Well, I can’t speak to Haley’s supporters, and I’d love to see that info. But I’m on the political right and I’ve never heard someone defend the confederacy or the confederate right – unless it is someone from the explicitly fascist movement.
            Again, I have to return to the basic point – Burkean conservatives want to judge people ‘according to their character, not the colour of their skin’, and they see identity politics etc. as an attack on that. That is absolutely not what the fascist tradition thinks. A good article on this would be David Horowitz’s criticism of Jared Taylor.

            • Goosebumps

              True, and I’m not disputing your basic point. But while I don’t consider explicit racism to be part of Republican ideology, I can see plenty of people who identify as Republican muttering something about the Civil War really being one of “northern aggression” and claiming the key issue was states’ rights rather than slavery. Just go to any conservative site and look at the chatter below the line on an article about the Confederate flag. Here’s an example.

              http://www.breitbart.com/big-government/2015/06/23/karl-rove-confederate-flag-a-hateful-symbol-that-must-be-banished-to-a-museum/

              Back in 2008, the Hitch lambasted Mike Huckabee for getting too cosy about the flag:

              http://www.slate.com/articles/news_and_politics/fighting_words/2008/01/hucks_free_pass.html

              None of this changes your basic point about the ideologies, but things are not always so clean in the real world. Racists still have votes, so it shouldn’t surprise you to see politicians pander to them occasionally. (And those politicians happen to mostly be Republicans because the Democrats have positioned themselves as anti-racist.)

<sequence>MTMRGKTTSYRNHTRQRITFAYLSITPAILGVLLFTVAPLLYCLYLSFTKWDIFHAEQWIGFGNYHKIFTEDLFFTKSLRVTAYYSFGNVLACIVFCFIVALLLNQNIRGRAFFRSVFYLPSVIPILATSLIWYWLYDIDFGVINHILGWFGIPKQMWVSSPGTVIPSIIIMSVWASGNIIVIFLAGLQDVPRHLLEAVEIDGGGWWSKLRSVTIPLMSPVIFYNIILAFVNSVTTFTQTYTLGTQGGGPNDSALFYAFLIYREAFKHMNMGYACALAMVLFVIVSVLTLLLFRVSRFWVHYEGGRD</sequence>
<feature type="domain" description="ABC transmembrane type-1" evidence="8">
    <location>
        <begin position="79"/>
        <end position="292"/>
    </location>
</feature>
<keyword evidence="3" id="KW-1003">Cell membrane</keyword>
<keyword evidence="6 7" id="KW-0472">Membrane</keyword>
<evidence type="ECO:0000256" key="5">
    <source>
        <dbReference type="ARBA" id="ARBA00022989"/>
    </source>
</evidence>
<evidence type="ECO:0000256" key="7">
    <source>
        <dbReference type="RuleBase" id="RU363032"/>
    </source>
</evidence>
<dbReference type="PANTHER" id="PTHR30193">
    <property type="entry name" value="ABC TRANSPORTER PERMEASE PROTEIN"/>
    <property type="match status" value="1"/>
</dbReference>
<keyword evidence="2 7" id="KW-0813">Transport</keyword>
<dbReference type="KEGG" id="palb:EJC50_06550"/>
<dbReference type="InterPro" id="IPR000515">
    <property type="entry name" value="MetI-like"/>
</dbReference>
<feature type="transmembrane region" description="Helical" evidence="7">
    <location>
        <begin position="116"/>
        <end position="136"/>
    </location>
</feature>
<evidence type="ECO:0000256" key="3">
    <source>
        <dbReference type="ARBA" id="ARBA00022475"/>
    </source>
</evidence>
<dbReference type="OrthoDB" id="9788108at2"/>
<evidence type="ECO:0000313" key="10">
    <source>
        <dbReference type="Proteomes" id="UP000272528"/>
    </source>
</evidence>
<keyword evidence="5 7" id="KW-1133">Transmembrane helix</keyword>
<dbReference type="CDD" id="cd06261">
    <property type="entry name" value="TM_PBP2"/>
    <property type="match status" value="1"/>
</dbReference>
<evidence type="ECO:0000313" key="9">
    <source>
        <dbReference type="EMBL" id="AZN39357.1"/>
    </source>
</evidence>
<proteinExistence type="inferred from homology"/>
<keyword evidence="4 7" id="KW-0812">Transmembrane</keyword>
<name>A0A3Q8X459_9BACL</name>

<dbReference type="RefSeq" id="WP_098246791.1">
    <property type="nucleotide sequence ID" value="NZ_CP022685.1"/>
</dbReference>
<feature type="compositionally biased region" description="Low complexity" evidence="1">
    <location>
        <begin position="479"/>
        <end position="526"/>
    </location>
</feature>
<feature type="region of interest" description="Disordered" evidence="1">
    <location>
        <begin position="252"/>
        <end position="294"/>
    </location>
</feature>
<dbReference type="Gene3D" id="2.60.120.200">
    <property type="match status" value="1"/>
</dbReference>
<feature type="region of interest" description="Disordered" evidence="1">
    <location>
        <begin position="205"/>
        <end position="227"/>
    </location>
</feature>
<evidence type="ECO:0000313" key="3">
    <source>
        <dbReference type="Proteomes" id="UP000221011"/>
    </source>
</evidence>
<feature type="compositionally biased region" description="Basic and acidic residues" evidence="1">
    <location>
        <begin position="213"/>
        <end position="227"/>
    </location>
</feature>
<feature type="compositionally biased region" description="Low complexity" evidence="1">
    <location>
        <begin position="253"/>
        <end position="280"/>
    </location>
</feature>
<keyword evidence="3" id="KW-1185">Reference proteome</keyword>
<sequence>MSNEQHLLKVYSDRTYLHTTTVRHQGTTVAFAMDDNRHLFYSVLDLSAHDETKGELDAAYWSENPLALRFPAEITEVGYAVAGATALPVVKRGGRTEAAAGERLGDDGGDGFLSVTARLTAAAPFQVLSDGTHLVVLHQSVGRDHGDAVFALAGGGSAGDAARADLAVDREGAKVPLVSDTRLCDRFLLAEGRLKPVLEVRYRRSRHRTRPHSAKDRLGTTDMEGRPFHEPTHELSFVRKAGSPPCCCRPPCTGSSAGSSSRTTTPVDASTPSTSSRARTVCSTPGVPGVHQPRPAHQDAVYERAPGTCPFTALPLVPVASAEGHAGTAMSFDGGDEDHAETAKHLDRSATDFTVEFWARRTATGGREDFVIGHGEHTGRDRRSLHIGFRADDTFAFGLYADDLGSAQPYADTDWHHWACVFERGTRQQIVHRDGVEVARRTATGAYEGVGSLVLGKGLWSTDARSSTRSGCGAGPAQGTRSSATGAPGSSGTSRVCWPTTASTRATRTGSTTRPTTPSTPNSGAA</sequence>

• ThePrussian

              Not disagreeing with you.

            • bigmaq1980

              “If the argument on the political right is won by the fascist right, then we’re all dead”

              And that is the bottom line, isn’t it?

              Still, I see many on the “right” talk about freedom, liberty, Founding Fathers, and the Constitution.

              Yet, beyond the fascist right, for a good majority, it doesn’t take long to find out they support some kind of serious government intervention for their favorite issue.

              Most of the so called “political discussion” nowadays is less about the argument and more about winning power. So, we see the media (mostly left leaning) conflate fascist right with the conservatives in general, and we see conservative media take a knee jerk stand that this is just one single deranged individual (of course it is, but he didn’t get his ideas all out of thin air).

              One could construct a Venn diagram where conservatives and the fascist right overlap on several points. Both groups nod their heads at “freedom, liberty, Founding Fathers, Constitution”, but few seriously want to live with the logical outcome of this foundation – therefore, it males it difficult to differentiate the two, and easy to conflate.

              It becomes a reason why proposals, like voter identification (when we live in a world where it is almost ubiquitously needed, even to receive government “benefits”), becomes “voter suppression” for the left, and gets scrutinized under that lens.

    • Otto Greif

      You left out the part where the Midwest Ballard Review says “Derbyshire wasn’t ever on that team. His atheism ought to have been the tip-off.”

    • Otto Greif

      Derbyshire was fired for telling the truth.

    • ryu238

      Amen good sir.